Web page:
Kurds begin campaign to oust IS from Raqqa
BEIRUT >> Kurdish-led Syrian forces began an offensive Sunday to liberate the Islamic State group’s de facto capital of Raqqa, clashing with the extremists north of the Syrian city and warning neighboring Turkey not to interfere in the operation.
The United States, France and Britain said they would provide air support for the offensive, which was announced at a news conference in Ein Issa, north of Raqqa, by a coalition of Kurds and Arabs known as the Syria Democratic Forces. But it lacked details on how the group dominated by Kurds plans to oust the militants from the city, home to nearly 200,000 mostly Sunni Arabs and an estimated 5,000 IS fighters.
Unlike several successful military efforts to drive Islamic State militants out of cities in Iraq, the Raqqa offensive faces several political obstacles and is likely to be much more complex.
In Iraq, a U.S.-led coalition is working with the government in Baghdad, but Washington and its partners in Syria are relying on a hodgepodge of local Arab and Kurdish opposition groups, some of which are fierce rivals. The tensions are exacerbated by Russian and Syrian forces on one side and Turkish forces on another.
Still, the start of the Raqqa offensive, which aims initially at isolating and encircling the city, increases the pressure on the Islamic State group, making it harder for its fighters to move reinforcements between Syria and Iraq. The city, which has been under IS control since early 2014, is home to some of the group’s top leaders and is seen as the key to defeating the group militarily.
Islamic State forces already are now under attack by U.S.-backed Iraqi forces on the eastern edges of the city of Mosul, which the militant group seized two years ago when it captured territory across Iraq and Syria for its self-proclaimed caliphate. The Iraqi forces began their operation Oct. 17 and are trying to push deeper into the city, which is the militants’ last urban bastion in Iraq.
Iraq’s Hezbollah Brigades, one of the main Shiite militias taking part in the government-led push to drive IS from Mosul, said Wednesday its men had taken control of a highway linking Mosul and Raqqa, severing a key supply route between the two militant strongholds.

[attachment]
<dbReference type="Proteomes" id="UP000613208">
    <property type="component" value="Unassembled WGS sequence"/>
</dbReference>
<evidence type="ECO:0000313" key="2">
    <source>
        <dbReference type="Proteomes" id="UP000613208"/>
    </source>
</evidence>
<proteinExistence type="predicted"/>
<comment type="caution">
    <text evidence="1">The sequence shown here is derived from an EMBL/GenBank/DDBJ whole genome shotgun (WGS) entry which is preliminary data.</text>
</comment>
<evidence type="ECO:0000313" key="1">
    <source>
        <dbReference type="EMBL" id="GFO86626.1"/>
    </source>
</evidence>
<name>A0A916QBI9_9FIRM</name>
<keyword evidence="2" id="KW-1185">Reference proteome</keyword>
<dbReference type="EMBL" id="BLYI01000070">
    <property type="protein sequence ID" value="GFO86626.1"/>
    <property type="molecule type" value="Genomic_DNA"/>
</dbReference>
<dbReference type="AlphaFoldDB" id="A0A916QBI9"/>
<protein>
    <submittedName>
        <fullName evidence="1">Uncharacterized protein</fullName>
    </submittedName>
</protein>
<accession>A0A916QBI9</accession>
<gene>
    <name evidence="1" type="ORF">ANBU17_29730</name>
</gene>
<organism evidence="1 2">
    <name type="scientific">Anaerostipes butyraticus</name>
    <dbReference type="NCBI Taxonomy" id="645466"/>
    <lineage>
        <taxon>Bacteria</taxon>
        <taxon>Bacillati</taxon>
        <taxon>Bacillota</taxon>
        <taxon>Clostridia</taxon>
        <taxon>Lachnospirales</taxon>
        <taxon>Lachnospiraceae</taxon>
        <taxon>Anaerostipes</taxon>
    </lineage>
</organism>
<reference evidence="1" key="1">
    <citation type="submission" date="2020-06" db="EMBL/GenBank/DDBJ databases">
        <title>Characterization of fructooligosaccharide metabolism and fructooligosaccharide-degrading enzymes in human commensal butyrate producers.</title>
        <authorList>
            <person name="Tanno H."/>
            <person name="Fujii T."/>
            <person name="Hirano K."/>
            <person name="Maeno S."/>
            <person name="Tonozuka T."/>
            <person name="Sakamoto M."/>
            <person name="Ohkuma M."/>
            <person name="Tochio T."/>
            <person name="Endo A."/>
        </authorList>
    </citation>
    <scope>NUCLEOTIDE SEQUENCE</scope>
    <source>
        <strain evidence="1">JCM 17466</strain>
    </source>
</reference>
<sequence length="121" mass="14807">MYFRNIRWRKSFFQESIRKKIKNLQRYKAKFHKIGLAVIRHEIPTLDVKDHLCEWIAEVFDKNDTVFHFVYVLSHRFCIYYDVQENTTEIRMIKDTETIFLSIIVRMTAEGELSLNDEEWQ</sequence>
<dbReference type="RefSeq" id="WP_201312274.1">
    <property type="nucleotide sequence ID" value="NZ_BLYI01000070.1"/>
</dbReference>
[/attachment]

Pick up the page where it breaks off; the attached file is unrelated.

Senior commanders and representatives of the SDF attended the news conference in Ein Issa, about 30 miles north of Raqqa. The Kurdish officials said the anti-IS campaigns in Mosul and Raqqa are not coordinated but simply a matter of “good timing.”
“We call on our heroic steadfast people in Raqqa and surrounding areas to stay away from enemy gatherings which will be a target for the liberating forces and the coalition forces, and to head to areas that will be liberated,” said Cihan Ehmed, an SDF fighter.
She said 30,000 fighters will take part in the offensive, dubbed “Euphrates Rage,” and that a joint operations command had been set up to coordinate various factions.
“I welcome today’s announcement by the SDF that the operation to free Raqqa from ISIL’s barbaric grip has begun,” U.S. Defense Secretary Ash Carter said. “The effort to isolate and ultimately liberate Raqqa marks the next step in our coalition campaign plan.
“As in Mosul, the fight will not be easy and there is hard work ahead, but it is necessary to end the fiction of ISIL’s caliphate and disrupt the group’s ability to carry out terror attacks against the United States, our allies and our partners,” he added.
Activists reported clashes Sunday between IS militants and SDF forces north of Raqqa.
SDF forces seized control of six villages and farms, the Britain-based Syrian Observatory for Human Rights said. It also reported strong activity by U.S.-led coalition warplanes and airstrikes that hit IS positions. The Observatory also said IS detonated two car bombs targeting the advancing forces.
The Raqqa-based Syrian activist group known as Raqqa is Being Slaughtered Silently also reported the clashes south of Ein Issa.
There was no immediate comment from the government of Syrian President Bashar Assad on the Kurdish announcement.
Brett McGurk, the White House envoy to the anti-IS coalition, said the U.S. will provide air support for the Raqqa offensive and is in “close, close contact” with its ally Turkey. “We want this to be as coordinated as possible, recognizing that there will be a mix of forces on the field,” he told reporters in Jordan.
Officials with the U.S.-backed Syria Democratic Forces speak Sunday at a press conference in Ein Issa in northern Syria.